Switch back to Post Editing mode and save the template independently from the post/page content if you’re satisfied with your changes, as illustrated in the image below:
Templates are saved in your WordPress database as wp template custom post types. This not only allows you to edit templates directly from the editor interface, but it also allows you to import and export them at will. A template can also be used on several websites (at the time of this writing, this feature is only available if you activate the Gutenberg plugin).
As stated in this call for testing and this experiment by Justin Tadlock, Template Editing Mode is still a touch unstable at the time of this writing.
Carolina Nymark Explains:
All themes had template editing enabled at first. Theme designers expressed fears that they wouldn’t adopt all of their vintage themes to match this new capability. The release team and editor team decided to make the template editing opt-in for classic themes as a last-minute tweak.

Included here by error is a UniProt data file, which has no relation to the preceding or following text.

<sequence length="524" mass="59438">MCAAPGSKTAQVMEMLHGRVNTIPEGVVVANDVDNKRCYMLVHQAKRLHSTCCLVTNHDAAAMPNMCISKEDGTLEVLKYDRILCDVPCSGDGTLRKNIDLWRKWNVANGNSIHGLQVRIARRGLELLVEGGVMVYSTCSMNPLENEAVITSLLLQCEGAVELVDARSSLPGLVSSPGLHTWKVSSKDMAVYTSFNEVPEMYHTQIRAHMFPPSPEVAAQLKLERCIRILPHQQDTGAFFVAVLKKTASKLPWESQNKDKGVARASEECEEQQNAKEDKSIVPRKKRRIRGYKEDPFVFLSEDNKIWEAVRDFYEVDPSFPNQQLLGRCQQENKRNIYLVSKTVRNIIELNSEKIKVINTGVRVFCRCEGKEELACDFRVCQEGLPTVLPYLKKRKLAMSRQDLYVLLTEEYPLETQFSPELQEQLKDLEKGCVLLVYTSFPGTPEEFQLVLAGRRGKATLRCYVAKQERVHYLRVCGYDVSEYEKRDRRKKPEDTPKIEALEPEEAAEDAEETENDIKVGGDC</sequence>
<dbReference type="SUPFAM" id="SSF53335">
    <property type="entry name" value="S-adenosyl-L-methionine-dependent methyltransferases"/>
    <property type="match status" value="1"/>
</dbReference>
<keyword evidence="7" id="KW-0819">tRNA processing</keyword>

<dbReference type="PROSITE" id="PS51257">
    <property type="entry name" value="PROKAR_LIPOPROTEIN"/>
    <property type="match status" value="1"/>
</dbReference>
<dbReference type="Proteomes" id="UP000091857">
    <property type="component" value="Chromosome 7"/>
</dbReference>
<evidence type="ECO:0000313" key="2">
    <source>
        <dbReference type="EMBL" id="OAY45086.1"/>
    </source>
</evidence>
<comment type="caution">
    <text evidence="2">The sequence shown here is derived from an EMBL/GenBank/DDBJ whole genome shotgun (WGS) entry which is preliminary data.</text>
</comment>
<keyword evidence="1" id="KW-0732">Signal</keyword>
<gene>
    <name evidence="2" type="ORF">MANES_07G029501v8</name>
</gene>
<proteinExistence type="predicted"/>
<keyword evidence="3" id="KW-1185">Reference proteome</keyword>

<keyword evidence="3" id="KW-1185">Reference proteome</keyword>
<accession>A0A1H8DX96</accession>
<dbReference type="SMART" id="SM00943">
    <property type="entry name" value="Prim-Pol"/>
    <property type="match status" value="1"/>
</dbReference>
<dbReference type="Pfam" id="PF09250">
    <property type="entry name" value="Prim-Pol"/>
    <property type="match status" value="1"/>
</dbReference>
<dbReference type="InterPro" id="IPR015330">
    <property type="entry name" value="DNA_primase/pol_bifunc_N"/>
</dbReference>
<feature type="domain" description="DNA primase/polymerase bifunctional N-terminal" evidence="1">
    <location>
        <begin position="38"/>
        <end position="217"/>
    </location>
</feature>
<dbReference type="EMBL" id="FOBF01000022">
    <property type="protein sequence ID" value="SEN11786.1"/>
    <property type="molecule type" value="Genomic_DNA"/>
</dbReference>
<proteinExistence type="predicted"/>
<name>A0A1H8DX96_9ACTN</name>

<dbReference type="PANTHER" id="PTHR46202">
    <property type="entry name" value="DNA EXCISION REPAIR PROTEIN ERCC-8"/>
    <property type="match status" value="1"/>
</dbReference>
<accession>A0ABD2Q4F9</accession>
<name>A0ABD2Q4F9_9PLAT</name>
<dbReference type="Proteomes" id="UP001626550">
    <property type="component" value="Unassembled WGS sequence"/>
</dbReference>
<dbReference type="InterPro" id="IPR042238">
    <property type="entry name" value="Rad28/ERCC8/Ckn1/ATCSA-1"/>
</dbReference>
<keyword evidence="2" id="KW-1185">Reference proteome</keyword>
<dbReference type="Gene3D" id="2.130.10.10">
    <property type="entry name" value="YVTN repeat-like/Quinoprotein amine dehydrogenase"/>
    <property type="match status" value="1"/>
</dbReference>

Developers Should Now Add Theme Support To Opt-In Classic Themes:
Blocks Of Themes
As previously stated, FSE is not a single feature but rather a comprehensive set of site-building tools that aren’t limited to the site editor. For instance, Template Editing Mode is an example of this. But, in addition to Template Editing, WordPress 5.8 includes several theme blocks that can display data dynamically retrieved from the database. Some of these blocks can also be utilized outside the FSE framework (see bug #28744).
Template tag functionality is added to classic themes using Theme Blocks, which can be used in the same way as standard blocks. You can, for example, include post tags or the main picture of a post wherever in the post content or structure. Type /post in the block placeholder to get a sense of the number of theme blocks added to the core with WordPress 5.8:
The Login/out block, which gives login and logout links, is a valuable theme block with WordPress 5.8. It can display the login form instead of a link if desired.